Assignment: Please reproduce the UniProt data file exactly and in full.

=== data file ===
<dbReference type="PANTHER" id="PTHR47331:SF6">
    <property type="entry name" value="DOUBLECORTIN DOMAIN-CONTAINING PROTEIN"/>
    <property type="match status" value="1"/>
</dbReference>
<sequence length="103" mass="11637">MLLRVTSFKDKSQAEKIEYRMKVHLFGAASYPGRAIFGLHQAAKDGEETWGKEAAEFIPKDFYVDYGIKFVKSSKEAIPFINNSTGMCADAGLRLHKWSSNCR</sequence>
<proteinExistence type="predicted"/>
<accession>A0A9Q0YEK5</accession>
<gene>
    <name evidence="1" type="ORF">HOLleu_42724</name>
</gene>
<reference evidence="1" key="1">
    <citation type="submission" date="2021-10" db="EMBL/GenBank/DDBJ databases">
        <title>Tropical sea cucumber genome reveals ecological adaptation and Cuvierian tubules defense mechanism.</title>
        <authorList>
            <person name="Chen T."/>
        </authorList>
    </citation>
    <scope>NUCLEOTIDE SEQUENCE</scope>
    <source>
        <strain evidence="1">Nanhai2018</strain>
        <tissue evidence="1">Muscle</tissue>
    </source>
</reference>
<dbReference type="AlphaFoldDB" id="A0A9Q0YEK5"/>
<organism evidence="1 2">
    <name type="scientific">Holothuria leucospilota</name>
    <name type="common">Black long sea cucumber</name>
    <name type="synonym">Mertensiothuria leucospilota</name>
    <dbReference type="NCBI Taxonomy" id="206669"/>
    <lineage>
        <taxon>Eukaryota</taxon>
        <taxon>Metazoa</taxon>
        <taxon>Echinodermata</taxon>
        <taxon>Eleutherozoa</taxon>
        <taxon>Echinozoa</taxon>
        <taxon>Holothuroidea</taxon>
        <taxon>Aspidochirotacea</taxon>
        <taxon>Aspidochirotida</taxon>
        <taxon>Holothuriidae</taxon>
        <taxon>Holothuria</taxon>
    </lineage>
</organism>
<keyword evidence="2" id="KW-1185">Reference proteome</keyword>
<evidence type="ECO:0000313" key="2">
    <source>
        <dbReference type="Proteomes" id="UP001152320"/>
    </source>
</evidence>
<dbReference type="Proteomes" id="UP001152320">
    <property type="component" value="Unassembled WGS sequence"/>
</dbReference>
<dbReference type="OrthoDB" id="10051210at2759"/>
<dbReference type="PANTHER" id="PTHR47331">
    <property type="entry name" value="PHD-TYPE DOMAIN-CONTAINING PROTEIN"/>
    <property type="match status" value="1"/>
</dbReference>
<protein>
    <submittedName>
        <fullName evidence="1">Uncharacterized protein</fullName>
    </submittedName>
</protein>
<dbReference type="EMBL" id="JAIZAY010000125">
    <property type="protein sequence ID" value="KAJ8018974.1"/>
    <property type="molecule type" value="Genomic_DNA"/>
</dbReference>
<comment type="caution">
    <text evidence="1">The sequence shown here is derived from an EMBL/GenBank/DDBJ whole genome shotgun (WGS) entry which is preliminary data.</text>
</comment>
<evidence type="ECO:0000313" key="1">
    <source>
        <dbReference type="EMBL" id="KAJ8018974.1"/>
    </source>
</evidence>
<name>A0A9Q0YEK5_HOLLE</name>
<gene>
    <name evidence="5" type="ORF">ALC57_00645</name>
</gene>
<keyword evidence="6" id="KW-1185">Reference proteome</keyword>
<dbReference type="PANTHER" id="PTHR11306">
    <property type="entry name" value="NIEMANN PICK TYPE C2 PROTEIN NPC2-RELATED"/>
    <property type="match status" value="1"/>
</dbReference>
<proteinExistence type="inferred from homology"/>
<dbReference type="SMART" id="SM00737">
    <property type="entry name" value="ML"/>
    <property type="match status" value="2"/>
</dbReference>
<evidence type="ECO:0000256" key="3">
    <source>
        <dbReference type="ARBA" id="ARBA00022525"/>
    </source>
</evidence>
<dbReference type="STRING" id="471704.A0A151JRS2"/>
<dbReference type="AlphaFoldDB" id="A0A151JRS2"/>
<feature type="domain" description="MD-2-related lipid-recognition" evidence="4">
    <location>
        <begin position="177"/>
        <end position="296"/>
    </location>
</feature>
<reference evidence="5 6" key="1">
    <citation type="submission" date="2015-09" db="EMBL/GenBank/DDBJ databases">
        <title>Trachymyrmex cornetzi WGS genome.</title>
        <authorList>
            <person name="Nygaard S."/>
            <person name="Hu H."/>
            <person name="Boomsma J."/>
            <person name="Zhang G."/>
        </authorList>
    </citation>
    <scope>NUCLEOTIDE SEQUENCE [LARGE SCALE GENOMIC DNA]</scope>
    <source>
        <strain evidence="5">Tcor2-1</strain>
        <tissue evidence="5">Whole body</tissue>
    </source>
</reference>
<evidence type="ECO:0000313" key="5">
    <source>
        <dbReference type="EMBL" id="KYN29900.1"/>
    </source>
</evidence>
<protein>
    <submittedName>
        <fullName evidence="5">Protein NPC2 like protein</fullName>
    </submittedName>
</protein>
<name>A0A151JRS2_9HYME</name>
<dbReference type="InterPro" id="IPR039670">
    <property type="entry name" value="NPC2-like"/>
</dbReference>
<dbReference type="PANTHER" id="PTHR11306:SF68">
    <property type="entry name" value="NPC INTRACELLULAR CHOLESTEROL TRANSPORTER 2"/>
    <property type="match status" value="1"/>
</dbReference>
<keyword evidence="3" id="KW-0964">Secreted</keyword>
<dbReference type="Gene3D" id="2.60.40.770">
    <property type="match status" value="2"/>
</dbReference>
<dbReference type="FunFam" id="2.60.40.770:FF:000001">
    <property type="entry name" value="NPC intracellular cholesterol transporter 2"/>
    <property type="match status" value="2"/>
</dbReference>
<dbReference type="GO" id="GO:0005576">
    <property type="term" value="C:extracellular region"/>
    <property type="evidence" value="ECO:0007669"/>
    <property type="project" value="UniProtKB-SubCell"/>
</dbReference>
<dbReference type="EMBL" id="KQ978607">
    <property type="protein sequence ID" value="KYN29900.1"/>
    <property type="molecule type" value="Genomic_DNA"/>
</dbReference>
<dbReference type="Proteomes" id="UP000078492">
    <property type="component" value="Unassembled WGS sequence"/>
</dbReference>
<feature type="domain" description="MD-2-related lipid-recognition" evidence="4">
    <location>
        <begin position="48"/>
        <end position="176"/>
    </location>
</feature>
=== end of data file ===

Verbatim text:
<dbReference type="PANTHER" id="PTHR47331:SF6">
    <property type="entry name" value="DOUBLECORTIN DOMAIN-CONTAINING PROTEIN"/>
    <property type="match status" value="1"/>
</dbReference>
<sequence length="103" mass="11637">MLLRVTSFKDKSQAEKIEYRMKVHLFGAASYPGRAIFGLHQAAKDGEETWGKEAAEFIPKDFYVDYGIKFVKSSKEAIPFINNSTGMCADAGLRLHKWSSNCR</sequence>
<proteinExistence type="predicted"/>
<accession>A0A9Q0YEK5</accession>
<gene>
    <name evidence="1" type="ORF">HOLleu_42724</name>
</gene>
<reference evidence="1" key="1">
    <citation type="submission" date="2021-10" db="EMBL/GenBank/DDBJ databases">
        <title>Tropical sea cucumber genome reveals ecological adaptation and Cuvierian tubules defense mechanism.</title>
        <authorList>
            <person name="Chen T."/>
        </authorList>
    </citation>
    <scope>NUCLEOTIDE SEQUENCE</scope>
    <source>
        <strain evidence="1">Nanhai2018</strain>
        <tissue evidence="1">Muscle</tissue>
    </source>
</reference>
<dbReference type="AlphaFoldDB" id="A0A9Q0YEK5"/>
<organism evidence="1 2">
    <name type="scientific">Holothuria leucospilota</name>
    <name type="common">Black long sea cucumber</name>
    <name type="synonym">Mertensiothuria leucospilota</name>
    <dbReference type="NCBI Taxonomy" id="206669"/>
    <lineage>
        <taxon>Eukaryota</taxon>
        <taxon>Metazoa</taxon>
        <taxon>Echinodermata</taxon>
        <taxon>Eleutherozoa</taxon>
        <taxon>Echinozoa</taxon>
        <taxon>Holothuroidea</taxon>
        <taxon>Aspidochirotacea</taxon>
        <taxon>Aspidochirotida</taxon>
        <taxon>Holothuriidae</taxon>
        <taxon>Holothuria</taxon>
    </lineage>
</organism>
<keyword evidence="2" id="KW-1185">Reference proteome</keyword>
<evidence type="ECO:0000313" key="2">
    <source>
        <dbReference type="Proteomes" id="UP001152320"/>
    </source>
</evidence>
<dbReference type="Proteomes" id="UP001152320">
    <property type="component" value="Unassembled WGS sequence"/>
</dbReference>
<dbReference type="OrthoDB" id="10051210at2759"/>
<dbReference type="PANTHER" id="PTHR47331">
    <property type="entry name" value="PHD-TYPE DOMAIN-CONTAINING PROTEIN"/>
    <property type="match status" value="1"/>
</dbReference>
<protein>
    <submittedName>
        <fullName evidence="1">Uncharacterized protein</fullName>
    </submittedName>
</protein>
<dbReference type="EMBL" id="JAIZAY010000125">
    <property type="protein sequence ID" value="KAJ8018974.1"/>
    <property type="molecule type" value="Genomic_DNA"/>
</dbReference>
<comment type="caution">
    <text evidence="1">The sequence shown here is derived from an EMBL/GenBank/DDBJ whole genome shotgun (WGS) entry which is preliminary data.</text>
</comment>
<evidence type="ECO:0000313" key="1">
    <source>
        <dbReference type="EMBL" id="KAJ8018974.1"/>
    </source>
</evidence>
<name>A0A9Q0YEK5_HOLLE</name>
<gene>
    <name evidence="5" type="ORF">ALC57_00645</name>
</gene>
<keyword evidence="6" id="KW-1185">Reference proteome</keyword>
<dbReference type="PANTHER" id="PTHR11306">
    <property type="entry name" value="NIEMANN PICK TYPE C2 PROTEIN NPC2-RELATED"/>
    <property type="match status" value="1"/>
</dbReference>
<proteinExistence type="inferred from homology"/>
<dbReference type="SMART" id="SM00737">
    <property type="entry name" value="ML"/>
    <property type="match status" value="2"/>
</dbReference>
<evidence type="ECO:0000256" key="3">
    <source>
        <dbReference type="ARBA" id="ARBA00022525"/>
    </source>
</evidence>
<dbReference type="STRING" id="471704.A0A151JRS2"/>
<dbReference type="AlphaFoldDB" id="A0A151JRS2"/>
<feature type="domain" description="MD-2-related lipid-recognition" evidence="4">
    <location>
        <begin position="177"/>
        <end position="296"/>
    </location>
</feature>
<reference evidence="5 6" key="1">
    <citation type="submission" date="2015-09" db="EMBL/GenBank/DDBJ databases">
        <title>Trachymyrmex cornetzi WGS genome.</title>
        <authorList>
            <person name="Nygaard S."/>
            <person name="Hu H."/>
            <person name="Boomsma J."/>
            <person name="Zhang G."/>
        </authorList>
    </citation>
    <scope>NUCLEOTIDE SEQUENCE [LARGE SCALE GENOMIC DNA]</scope>
    <source>
        <strain evidence="5">Tcor2-1</strain>
        <tissue evidence="5">Whole body</tissue>
    </source>
</reference>
<evidence type="ECO:0000313" key="5">
    <source>
        <dbReference type="EMBL" id="KYN29900.1"/>
    </source>
</evidence>
<protein>
    <submittedName>
        <fullName evidence="5">Protein NPC2 like protein</fullName>
    </submittedName>
</protein>
<name>A0A151JRS2_9HYME</name>
<dbReference type="InterPro" id="IPR039670">
    <property type="entry name" value="NPC2-like"/>
</dbReference>
<dbReference type="PANTHER" id="PTHR11306:SF68">
    <property type="entry name" value="NPC INTRACELLULAR CHOLESTEROL TRANSPORTER 2"/>
    <property type="match status" value="1"/>
</dbReference>
<keyword evidence="3" id="KW-0964">Secreted</keyword>
<dbReference type="Gene3D" id="2.60.40.770">
    <property type="match status" value="2"/>
</dbReference>
<dbReference type="FunFam" id="2.60.40.770:FF:000001">
    <property type="entry name" value="NPC intracellular cholesterol transporter 2"/>
    <property type="match status" value="2"/>
</dbReference>
<dbReference type="GO" id="GO:0005576">
    <property type="term" value="C:extracellular region"/>
    <property type="evidence" value="ECO:0007669"/>
    <property type="project" value="UniProtKB-SubCell"/>
</dbReference>
<dbReference type="EMBL" id="KQ978607">
    <property type="protein sequence ID" value="KYN29900.1"/>
    <property type="molecule type" value="Genomic_DNA"/>
</dbReference>
<dbReference type="Proteomes" id="UP000078492">
    <property type="component" value="Unassembled WGS sequence"/>
</dbReference>
<feature type="domain" description="MD-2-related lipid-recognition" evidence="4">
    <location>
        <begin position="48"/>
        <end position="176"/>
    </location>
</feature>